Other resources shed light on how the misguided efforts of professionals, and our current ways of dealing with the dying, can cause pain and missed opportunities. She also provided alternate examples and tools, to help us think about how we would want this handled, and how to create a concrete plan and share it with others.
In the second session we listened to a recorded teaching on death and dying given by Khentrul Lodröe T’hayé Rinpoche.
He originally offered the teaching to a practice group in Connecticut, during a powerful time when a beloved sangha member was dying. In his talk, Rinpoche addresses the Buddhist perspective on death and dying, explains the dissolution stages of the physical body and consciousness, and gives advice on the environment and what practices can be done at the time of death.
Handouts included Buddhist resources to deepen our study and exploration of the Buddhist view regarding the time of death, as well as other articles and resources for making better end-of-life medical choices within the American healthcare system.
In our third session, we reviewed pragmatic information about how we should prepare for our death. We watched a recorded talk by a Buddhist meditation teacher who specializes in working with the dying, and who described what is needed for good preparations.
Our packets included examples and blank forms to prepare our own powers of attorney, a form called the “five wishes” that describes how we want details of death handled, and a Buddhist advance directive, also called a living will, to supplement those five wishes.
Each participant also received a thumb drive with a recording of Khentrul Rinpoche reciting the Pho’wa practice, as well as handouts of the accompanying text, to be listened to and read during the dying process.
We plan to meet again, for an event we’re calling “Death Over Dinner,” to talk about our progress in writing our plans down on paper and discussing them with loved ones. We’ll also be talking about any unfinished business or questions.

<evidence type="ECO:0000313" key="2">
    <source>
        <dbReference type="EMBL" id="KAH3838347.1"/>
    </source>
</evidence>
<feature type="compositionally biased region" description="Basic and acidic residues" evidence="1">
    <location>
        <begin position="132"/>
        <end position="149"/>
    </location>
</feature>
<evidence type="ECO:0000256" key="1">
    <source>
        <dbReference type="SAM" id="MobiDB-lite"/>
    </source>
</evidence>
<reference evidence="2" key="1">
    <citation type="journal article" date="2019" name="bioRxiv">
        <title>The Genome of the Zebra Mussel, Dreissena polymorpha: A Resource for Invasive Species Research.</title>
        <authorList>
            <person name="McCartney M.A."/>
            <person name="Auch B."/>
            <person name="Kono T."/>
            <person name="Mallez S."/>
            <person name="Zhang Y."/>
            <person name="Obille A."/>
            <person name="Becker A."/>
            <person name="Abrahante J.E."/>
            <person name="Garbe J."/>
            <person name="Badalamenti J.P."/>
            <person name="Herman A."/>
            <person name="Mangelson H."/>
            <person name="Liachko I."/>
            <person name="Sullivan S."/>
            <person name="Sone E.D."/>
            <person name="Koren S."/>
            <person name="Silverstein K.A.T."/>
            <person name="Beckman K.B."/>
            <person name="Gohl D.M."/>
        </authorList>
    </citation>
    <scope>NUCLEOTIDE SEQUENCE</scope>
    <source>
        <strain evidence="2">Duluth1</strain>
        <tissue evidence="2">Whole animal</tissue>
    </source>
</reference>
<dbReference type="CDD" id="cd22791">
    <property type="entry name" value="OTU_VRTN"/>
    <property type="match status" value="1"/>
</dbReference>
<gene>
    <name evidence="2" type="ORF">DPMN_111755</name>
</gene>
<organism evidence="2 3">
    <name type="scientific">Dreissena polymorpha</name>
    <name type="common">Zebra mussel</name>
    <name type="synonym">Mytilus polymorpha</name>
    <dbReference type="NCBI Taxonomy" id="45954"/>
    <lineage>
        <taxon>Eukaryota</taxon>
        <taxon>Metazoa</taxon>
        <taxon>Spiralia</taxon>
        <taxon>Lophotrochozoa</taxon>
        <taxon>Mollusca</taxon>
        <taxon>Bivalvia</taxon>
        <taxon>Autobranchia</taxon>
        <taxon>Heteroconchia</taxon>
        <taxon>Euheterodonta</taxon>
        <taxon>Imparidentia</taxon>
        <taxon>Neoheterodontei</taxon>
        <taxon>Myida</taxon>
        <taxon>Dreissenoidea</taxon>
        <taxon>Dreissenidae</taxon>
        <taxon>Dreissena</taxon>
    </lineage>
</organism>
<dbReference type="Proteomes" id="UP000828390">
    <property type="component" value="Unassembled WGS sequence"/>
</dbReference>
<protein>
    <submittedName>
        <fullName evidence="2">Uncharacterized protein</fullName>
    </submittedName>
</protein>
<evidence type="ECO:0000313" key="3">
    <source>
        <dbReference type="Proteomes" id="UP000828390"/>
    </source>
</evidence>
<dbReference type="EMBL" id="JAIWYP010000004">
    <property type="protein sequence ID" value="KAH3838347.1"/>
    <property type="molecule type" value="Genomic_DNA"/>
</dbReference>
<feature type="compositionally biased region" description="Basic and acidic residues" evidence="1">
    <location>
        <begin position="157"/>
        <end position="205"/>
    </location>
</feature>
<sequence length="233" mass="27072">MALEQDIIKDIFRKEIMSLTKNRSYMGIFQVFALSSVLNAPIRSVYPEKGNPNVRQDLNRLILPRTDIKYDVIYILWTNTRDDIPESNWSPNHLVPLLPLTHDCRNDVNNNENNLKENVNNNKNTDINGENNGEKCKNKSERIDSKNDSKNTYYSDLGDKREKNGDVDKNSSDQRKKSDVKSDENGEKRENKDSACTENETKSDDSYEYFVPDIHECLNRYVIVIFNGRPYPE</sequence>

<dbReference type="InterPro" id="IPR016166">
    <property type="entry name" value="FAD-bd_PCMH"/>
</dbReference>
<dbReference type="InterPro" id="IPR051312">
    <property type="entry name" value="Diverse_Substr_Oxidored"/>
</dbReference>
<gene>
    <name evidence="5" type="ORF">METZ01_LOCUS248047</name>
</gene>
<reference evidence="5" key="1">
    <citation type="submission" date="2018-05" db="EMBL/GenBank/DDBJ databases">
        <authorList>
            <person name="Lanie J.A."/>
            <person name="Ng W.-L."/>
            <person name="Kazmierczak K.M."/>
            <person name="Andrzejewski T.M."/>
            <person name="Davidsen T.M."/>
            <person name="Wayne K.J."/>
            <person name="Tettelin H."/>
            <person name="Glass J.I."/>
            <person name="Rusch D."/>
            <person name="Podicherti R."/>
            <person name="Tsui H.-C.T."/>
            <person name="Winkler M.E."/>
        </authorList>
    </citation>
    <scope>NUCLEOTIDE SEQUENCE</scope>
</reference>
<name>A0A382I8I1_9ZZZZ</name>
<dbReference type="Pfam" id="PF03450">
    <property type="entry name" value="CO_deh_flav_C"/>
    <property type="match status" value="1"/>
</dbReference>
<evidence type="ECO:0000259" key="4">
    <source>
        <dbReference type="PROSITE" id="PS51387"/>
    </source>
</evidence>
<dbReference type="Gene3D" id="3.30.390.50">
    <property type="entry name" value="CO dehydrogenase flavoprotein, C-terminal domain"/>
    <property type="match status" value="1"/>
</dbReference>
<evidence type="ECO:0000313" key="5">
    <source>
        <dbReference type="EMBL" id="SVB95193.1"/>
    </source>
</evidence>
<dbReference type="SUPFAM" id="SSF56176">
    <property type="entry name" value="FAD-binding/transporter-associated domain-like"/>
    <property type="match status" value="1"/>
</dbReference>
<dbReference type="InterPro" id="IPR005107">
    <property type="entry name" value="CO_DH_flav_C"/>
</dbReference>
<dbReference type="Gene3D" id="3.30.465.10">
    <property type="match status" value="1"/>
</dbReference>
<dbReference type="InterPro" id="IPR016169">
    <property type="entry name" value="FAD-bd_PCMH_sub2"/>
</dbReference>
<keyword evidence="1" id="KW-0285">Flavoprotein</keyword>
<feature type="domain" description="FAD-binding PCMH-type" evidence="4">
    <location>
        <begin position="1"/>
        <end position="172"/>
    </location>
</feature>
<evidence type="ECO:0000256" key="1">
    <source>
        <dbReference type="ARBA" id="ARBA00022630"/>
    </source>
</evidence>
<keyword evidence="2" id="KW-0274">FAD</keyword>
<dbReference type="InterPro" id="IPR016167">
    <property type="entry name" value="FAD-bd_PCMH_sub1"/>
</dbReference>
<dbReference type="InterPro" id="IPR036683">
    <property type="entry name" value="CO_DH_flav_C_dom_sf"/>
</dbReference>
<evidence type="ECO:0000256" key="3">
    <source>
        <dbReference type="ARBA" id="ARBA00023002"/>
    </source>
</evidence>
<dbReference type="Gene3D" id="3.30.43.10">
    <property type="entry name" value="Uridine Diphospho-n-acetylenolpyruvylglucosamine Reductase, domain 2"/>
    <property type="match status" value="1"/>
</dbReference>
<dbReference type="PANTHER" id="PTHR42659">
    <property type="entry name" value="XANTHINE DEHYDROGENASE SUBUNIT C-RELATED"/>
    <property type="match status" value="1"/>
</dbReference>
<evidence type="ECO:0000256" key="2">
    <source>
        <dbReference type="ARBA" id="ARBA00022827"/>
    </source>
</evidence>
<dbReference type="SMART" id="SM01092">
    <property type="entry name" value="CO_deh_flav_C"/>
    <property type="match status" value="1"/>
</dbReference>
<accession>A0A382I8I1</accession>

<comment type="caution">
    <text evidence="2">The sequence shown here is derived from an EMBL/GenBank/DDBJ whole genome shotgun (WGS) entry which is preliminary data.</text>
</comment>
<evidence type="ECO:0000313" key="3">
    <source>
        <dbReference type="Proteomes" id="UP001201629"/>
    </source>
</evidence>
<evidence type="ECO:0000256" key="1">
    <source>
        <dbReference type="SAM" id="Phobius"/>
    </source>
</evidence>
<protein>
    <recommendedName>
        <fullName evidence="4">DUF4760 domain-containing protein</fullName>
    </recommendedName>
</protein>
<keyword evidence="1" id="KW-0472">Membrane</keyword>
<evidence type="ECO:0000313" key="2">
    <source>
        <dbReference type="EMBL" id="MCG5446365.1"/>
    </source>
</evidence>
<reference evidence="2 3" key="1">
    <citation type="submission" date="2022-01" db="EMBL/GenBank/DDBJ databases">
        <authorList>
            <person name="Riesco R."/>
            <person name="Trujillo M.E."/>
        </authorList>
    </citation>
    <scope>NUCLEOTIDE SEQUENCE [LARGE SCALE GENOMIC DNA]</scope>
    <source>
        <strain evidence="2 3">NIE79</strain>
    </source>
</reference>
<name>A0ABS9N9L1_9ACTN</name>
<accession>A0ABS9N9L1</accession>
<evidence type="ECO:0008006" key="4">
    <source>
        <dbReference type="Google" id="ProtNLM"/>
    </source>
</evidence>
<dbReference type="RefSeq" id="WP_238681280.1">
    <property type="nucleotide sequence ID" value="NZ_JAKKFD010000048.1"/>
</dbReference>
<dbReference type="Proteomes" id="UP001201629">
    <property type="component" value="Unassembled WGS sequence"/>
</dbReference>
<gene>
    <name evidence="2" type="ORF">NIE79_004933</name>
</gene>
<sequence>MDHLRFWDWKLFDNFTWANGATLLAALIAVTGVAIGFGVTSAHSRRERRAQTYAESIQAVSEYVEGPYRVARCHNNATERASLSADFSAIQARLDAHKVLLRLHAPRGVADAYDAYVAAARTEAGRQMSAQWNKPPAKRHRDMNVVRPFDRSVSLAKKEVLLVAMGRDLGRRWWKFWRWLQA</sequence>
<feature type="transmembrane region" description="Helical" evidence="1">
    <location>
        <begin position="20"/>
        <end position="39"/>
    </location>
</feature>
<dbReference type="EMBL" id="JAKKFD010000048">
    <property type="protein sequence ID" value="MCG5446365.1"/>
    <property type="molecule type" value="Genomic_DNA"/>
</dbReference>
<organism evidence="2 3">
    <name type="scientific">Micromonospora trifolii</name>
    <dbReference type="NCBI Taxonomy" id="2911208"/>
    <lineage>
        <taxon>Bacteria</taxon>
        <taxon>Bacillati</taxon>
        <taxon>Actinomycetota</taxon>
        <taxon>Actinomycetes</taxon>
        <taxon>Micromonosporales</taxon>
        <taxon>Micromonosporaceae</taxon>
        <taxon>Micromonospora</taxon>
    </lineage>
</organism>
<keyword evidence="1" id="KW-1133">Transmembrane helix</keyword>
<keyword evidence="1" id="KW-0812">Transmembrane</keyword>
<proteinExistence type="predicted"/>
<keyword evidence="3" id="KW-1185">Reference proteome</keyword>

Paloma Landry, who put together the series, said, “This is important for everyone, because 100 percent of people will die. Our society is really geared on having a good life, and since death is truly a big part of life, I say, ‘Let’s have a good death, too.’
“We can do that by accepting death as part of life and finding ways to reinforce the positive components of it, and we can make it easier on others by thinking about preparation as an act of generosity and loving-kindness,” she said. “So we prepare for those that we love, because it naturally brings through that process a greater sense of peace and acceptance. Whereas not talking about it and not looking into it, or not being willing to think about it and denying what is inevitable — even when we still know it will happen — doesn’t necessarily do us any favors.”
Landry has noted that people are increasingly pushing to have “the conversation,” about preparing for death.
“A lot of polls have shown that 70 percent of people or more would rather die at home, but currently 70 percent or more end up dying in hospitals because they haven’t had that conversation,” Landry said.
“My experience has been that talking about it and preparing for it really helps alleviate fear and bring peace of mind and a sense of having done something for others,” she added. “That’s really important in terms of preparation and the likelihood of having a peaceful death. Of course I’m talking about it from a Buddhist perspective, but it really is a universal truth, that we’d all like a quiet, peaceful death.”
For more information about this material, contact Therese Gorman-Steward at 503-648-9827 or HillsboroMeditation@gmail.com.